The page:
Lifestyle

AIRBAG statistics


??ver 163 million (72.8 %) of the more than 224 million cars and light trucks on U.S. roads have driver airbags. Over 144 million (64.2 %) of these also have passenger airbags. Another 1 million new vehicles with airbags are being sold each month. The National Highway Traffic Safety Administration estimates that 18,319 people are alive today because of their airbags.

?Deaths in frontal crashes are reduced about 26 percent among drivers using safety belts and about 32 percent among drivers without belts. Starting with the 1998 model year, airbags typically deploy with less force. Research shows that, overall, drivers of these vehicles still are provided full protection in frontal crashes. Driver death rates are estimated to be 6 percent lower in 1998 and 1999 model passenger vehicles, compared with 1997 models.

Deaths in frontal crashes are reduced about 14 percent among right front passengers using their belts and about 23 percent among passengers without belts. However, deaths are about 34 percent higher than expected among child passengers younger than 10.

The National Highway Traffic Safety Administration estimates that the combination of an airbag plus a lap/shoulder belt reduces the risk of serious head injury among drivers by 85 percent compared with a 60 percent reduction for belts alone.

Since 1990, 262 deaths reportedly have been caused by airbags inflating in low severity crashes, most of them in older model vehicles. These deaths include 87 drivers, 13 adult passengers, 138 children, and 24 infants.

Of the 87 drivers killed by airbags, (65 females, 22 males), 55 are believed to have been unbelted, 25 were belted, and 4 misused their seatbelts. Two of the belted drivers were unconscious and slumped over their steering wheels. Belt use is unknown for the other three drivers.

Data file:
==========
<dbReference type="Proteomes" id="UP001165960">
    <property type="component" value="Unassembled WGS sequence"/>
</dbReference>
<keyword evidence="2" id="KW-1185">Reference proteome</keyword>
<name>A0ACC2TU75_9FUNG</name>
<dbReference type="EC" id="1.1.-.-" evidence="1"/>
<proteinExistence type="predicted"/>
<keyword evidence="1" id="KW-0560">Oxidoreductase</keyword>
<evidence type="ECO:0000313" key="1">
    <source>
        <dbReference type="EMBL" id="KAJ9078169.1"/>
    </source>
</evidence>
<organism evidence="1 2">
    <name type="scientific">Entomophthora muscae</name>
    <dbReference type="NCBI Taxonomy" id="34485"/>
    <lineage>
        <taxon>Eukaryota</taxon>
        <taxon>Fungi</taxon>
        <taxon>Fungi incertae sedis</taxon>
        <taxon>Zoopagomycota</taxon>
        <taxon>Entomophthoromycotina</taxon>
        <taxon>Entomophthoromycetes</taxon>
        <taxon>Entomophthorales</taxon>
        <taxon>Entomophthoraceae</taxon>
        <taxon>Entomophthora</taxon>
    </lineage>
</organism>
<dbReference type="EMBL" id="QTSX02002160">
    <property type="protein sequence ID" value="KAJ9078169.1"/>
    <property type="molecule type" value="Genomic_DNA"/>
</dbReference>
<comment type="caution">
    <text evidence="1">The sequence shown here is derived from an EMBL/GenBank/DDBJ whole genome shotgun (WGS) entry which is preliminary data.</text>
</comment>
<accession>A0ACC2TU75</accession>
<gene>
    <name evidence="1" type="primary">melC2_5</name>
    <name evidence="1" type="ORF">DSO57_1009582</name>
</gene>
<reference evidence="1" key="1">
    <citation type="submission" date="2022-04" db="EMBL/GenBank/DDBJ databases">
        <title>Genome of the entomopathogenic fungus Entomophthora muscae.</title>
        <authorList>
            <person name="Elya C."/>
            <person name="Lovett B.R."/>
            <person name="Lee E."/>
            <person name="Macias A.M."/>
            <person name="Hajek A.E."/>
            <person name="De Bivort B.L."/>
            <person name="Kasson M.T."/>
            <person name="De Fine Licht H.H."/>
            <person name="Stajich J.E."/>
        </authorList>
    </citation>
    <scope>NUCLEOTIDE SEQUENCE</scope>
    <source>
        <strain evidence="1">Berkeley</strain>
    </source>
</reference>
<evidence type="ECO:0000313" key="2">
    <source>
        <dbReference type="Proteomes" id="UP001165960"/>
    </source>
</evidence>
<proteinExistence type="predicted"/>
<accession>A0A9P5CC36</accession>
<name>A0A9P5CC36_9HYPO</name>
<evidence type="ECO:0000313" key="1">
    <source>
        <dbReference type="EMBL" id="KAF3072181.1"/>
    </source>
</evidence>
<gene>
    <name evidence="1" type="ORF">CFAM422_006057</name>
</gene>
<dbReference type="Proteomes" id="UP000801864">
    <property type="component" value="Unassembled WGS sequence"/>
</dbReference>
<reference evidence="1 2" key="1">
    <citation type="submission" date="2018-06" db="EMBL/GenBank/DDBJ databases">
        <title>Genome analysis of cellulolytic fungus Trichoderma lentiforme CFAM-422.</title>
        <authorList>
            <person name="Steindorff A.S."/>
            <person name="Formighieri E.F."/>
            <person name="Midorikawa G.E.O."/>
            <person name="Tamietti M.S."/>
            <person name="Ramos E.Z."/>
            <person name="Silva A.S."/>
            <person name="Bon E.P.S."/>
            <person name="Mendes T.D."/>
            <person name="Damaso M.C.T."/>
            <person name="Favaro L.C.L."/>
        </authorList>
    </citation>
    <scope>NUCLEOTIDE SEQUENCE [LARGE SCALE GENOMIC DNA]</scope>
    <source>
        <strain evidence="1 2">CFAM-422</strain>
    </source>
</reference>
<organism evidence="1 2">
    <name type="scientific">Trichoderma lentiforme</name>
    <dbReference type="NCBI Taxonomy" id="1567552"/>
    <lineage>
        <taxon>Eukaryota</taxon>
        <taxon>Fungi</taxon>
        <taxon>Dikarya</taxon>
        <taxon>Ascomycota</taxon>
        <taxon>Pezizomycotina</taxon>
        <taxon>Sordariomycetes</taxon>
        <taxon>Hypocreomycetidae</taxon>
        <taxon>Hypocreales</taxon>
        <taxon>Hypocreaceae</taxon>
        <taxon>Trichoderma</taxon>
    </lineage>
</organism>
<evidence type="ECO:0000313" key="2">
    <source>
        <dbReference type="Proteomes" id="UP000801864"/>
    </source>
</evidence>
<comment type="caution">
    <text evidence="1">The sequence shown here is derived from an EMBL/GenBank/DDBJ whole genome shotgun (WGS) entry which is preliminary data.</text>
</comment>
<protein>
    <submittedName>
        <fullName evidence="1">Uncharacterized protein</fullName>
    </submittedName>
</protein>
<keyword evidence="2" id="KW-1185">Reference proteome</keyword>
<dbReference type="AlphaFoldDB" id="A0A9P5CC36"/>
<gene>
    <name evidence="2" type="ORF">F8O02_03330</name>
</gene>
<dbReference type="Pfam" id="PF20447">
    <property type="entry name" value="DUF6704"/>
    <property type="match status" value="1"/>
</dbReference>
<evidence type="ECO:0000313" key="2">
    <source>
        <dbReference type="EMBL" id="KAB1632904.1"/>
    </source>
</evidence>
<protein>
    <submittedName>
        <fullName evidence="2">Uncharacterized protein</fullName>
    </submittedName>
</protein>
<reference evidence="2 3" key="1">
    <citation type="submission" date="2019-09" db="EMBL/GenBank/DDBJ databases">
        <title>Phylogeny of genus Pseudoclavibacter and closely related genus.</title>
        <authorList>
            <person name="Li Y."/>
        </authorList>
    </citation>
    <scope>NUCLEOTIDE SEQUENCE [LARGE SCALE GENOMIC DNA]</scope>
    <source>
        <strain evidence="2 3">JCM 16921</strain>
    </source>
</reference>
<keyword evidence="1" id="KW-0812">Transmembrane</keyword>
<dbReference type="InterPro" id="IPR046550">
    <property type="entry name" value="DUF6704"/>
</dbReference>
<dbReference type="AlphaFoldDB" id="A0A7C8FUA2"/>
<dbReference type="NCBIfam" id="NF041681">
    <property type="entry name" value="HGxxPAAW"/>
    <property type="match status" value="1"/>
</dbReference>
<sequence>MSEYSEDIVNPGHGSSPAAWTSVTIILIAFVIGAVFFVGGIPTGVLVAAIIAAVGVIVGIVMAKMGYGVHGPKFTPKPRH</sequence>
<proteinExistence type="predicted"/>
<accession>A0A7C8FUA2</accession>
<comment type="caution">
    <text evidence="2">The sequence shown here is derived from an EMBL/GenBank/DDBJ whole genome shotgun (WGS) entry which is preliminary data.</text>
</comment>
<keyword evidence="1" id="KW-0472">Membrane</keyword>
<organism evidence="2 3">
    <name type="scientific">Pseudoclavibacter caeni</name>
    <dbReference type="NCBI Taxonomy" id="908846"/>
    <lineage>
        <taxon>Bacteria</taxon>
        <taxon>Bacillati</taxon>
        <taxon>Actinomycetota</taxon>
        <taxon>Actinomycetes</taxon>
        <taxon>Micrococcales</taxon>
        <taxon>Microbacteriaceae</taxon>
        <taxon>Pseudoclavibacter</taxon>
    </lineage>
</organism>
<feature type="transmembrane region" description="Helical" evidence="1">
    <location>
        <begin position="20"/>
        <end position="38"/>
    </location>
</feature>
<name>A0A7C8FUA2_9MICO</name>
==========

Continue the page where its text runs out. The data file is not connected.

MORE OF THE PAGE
Of the 13 adult passengers killed by passenger airbags, 11 were females (8 were older than 65 years-old) and 2 were males ages 57 and 85. Eight adult passengers are believed to have been unbelted or improperly belted, 5 were belted. Eight of the incidents involved pre-impact braking.

Of the 138 children killed by passenger airbags, 109 are believed to have been unrestrained; 23 children were improperly restrained, 5 were restrained and 1 case unknown. Twenty-three of the unrestrained children were seated in the lap of a front passenger and 3 were unrestrained and on the lap of the driver. Most of these crashes involved pre-impact braking.

Of the 24 infants killed by airbags, 12 are believed to be restrained in rear-facing infant seats; 4 in rear-facing restraints on laps; 5 were not properly secured in rear-facing restraints and 3 unknown if properly restrained. Sixteen cases involved pre-impact braking and in 1 case pre-impact braking is unknown.


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